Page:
Author Archives: Teressa Cali

Reading Questions

Do you think admission to a university should include race?

Is affirmative action limiting access to higher education by denying certain students who are not minorities?

Why are less students choosing a liberal arts education?

Is it important for students to be well-rounded and know a little bit about every subject or study a specialized area and know the material in great detail? Should employers hire the well-rounded students, or those who know their subject like the back of their hand?

Are more opportunities available for students with a liberal arts education, or are employers seeking workers with a defined set of skills?

If a liberal arts education serves both the individual and society, should we do away with vocational and trade schools?

Reading Questions 4/10

-Because of the tremendous increase in the use of technology in higher education, do you think it is important for high schools to prepare their students with courses on programs such as Microsoft?

-Technology is an amazing thing, but can also hinder the human mind. Do you believe that students are benefitting from increased technology used in universities or are they being spoon-fed information?

-Some colleges and majors require their students to purchase their own personal computers. Should the institutions be providing this technology for the students or should they have to incur this expense on their own?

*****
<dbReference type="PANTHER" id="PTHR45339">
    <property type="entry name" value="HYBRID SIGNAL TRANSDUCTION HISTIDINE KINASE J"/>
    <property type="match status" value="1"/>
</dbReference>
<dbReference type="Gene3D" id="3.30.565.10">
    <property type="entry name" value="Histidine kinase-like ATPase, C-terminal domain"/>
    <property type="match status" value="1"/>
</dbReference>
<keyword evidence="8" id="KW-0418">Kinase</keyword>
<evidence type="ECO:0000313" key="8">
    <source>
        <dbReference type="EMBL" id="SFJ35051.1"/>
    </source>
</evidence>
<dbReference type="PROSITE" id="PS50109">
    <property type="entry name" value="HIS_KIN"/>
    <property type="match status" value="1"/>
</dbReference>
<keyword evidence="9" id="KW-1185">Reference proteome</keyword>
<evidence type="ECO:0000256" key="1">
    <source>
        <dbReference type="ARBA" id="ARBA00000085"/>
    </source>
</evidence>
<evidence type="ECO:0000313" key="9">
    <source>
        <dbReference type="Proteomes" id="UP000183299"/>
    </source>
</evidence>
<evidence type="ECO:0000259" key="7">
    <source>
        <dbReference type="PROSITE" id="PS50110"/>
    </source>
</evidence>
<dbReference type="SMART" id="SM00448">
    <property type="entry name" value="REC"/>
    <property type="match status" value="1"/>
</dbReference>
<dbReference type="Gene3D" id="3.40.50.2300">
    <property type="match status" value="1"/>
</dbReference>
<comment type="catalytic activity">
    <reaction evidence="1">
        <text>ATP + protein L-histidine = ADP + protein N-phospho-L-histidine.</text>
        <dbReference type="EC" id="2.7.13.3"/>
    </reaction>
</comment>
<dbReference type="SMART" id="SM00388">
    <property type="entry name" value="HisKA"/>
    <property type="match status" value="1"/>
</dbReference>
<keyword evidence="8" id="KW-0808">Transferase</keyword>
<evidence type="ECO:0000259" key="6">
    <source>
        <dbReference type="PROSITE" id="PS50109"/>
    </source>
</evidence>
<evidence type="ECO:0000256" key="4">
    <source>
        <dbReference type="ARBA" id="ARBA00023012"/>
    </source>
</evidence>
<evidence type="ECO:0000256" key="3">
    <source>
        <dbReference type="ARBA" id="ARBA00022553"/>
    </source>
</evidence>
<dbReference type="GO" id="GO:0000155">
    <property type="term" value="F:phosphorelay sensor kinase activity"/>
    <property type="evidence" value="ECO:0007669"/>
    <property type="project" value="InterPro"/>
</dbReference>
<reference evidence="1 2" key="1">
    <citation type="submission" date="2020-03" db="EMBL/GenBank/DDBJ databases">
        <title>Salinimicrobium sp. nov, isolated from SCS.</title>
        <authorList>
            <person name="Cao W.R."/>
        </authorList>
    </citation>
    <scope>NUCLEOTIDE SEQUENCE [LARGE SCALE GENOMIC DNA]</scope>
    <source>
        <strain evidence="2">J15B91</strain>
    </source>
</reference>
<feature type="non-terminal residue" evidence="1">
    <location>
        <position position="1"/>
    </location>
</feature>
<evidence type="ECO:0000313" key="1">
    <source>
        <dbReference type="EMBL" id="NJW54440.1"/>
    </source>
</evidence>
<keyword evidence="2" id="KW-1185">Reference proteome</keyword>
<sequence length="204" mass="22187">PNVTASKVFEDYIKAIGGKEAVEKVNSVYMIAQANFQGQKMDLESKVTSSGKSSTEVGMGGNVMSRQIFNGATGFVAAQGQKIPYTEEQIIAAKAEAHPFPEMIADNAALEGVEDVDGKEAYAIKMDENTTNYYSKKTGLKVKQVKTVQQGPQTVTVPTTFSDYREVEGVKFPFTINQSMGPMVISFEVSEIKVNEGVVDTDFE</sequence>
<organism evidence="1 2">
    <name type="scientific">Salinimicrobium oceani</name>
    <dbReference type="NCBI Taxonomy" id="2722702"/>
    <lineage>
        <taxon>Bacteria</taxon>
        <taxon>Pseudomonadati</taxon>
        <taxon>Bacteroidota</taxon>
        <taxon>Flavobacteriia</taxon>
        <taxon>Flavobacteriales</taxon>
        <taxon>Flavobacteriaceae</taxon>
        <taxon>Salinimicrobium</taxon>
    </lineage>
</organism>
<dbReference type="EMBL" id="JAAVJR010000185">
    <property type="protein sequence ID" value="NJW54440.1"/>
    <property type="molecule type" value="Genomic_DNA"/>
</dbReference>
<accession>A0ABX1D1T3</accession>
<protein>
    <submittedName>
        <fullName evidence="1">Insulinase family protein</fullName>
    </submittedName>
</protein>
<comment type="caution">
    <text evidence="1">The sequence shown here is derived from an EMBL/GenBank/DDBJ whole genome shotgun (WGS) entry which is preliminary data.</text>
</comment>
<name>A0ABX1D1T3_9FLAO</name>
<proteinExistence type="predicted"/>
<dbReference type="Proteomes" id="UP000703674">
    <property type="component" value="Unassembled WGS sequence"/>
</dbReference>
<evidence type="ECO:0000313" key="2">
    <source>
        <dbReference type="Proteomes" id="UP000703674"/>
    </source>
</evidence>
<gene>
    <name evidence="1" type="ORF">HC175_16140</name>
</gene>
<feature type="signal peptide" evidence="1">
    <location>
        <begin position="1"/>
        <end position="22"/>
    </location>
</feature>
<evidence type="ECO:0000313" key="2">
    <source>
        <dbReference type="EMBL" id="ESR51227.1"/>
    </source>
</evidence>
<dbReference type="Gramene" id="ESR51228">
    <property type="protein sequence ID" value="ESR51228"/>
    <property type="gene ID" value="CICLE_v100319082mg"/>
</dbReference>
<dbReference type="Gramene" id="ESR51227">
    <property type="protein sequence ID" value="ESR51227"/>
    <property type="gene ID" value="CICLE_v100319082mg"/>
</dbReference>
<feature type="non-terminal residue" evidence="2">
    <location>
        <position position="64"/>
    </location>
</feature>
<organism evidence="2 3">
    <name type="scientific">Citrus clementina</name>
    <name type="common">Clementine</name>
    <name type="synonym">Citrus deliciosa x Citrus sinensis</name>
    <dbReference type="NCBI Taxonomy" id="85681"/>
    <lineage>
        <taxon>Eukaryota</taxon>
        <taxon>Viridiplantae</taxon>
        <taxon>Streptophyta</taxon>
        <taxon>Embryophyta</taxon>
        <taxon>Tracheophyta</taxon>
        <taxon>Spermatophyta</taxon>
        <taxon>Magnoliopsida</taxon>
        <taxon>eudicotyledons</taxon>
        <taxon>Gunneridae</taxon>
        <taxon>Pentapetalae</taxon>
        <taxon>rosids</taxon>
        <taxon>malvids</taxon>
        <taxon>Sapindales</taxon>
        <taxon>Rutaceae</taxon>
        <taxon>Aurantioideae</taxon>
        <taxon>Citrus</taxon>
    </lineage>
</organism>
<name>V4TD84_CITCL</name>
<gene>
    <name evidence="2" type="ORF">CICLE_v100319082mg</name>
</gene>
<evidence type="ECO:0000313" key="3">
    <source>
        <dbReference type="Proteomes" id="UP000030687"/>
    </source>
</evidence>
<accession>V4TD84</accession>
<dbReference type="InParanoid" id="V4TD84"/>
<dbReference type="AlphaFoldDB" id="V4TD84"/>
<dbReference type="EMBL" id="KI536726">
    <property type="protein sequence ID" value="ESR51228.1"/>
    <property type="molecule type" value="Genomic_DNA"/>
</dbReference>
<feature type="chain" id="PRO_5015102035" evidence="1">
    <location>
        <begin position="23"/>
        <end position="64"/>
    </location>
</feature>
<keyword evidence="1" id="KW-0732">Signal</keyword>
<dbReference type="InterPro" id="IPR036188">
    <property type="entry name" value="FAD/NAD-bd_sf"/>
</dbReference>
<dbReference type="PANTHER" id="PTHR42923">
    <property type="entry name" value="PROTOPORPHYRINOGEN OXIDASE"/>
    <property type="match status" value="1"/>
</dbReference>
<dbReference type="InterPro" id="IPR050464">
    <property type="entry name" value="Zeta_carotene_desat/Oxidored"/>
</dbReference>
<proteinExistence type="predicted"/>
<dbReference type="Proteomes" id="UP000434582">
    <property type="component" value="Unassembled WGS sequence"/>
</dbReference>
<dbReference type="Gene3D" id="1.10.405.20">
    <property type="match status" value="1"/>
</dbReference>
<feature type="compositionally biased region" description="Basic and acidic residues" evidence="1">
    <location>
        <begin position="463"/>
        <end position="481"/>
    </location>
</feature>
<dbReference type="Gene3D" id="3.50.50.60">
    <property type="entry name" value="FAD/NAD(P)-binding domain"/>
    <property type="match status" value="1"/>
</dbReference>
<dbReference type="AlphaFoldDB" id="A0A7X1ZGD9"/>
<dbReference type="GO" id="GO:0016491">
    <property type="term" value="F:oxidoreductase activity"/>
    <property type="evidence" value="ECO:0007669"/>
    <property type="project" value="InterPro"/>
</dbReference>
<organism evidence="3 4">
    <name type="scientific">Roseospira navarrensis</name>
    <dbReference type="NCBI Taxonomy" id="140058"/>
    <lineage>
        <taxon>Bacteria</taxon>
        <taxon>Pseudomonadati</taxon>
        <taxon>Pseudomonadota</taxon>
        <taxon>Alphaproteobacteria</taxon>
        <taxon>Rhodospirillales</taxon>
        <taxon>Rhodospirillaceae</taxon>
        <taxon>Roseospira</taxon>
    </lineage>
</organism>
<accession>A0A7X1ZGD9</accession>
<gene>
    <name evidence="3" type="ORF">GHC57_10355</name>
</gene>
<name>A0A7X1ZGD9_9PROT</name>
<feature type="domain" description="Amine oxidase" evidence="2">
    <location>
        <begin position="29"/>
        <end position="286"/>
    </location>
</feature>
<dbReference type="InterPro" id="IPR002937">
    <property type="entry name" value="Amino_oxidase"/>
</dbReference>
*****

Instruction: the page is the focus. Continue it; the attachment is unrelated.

-Is it important for professors to integrate technology in their teaching in order to gain and/or maintain tenure?

-Although online courses “offer greater access to educational opportunities” (Dr. Johnson, “How Technology Will Shape Learning”), are we losing what is traditional about higher education (professor-student interaction, peer interaction, etc)? Will this cause MOOCs to slowly die out?

-From my own experience with an online course, much of the learning is done by the student him/herself on their own time. This could be difficult for some people because there is no professor lecturing or going over material. There is no class time in which students can ask questions or consult with their peers. There is a different class environment with online courses. Although college students already experience independent learning in traditional courses, there seems to be a larger degree of independent learning when it comes to online courses. Motivated students have a greater chance of succeeding whereas students who tend to struggle may have difficulties. Should online degrees be looked upon as less prestigious than traditional ones? When evaluating credits from an online course, should institutions keep in mind that the student needed to have motivation and determination to complete the course?

-Macaulay requires its students to integrate technology in their final seminar presentations. One article states that “student projects should have not only an online instructional component, but defined areas of individual responsibility as well.” Does Macaulay do a just job in balancing the two? Should we be focusing more on the technological or individual aspect?

-How can smaller universities compete with larger ones if they have less of an IT budgets? What can they offer to attract funding from corporations?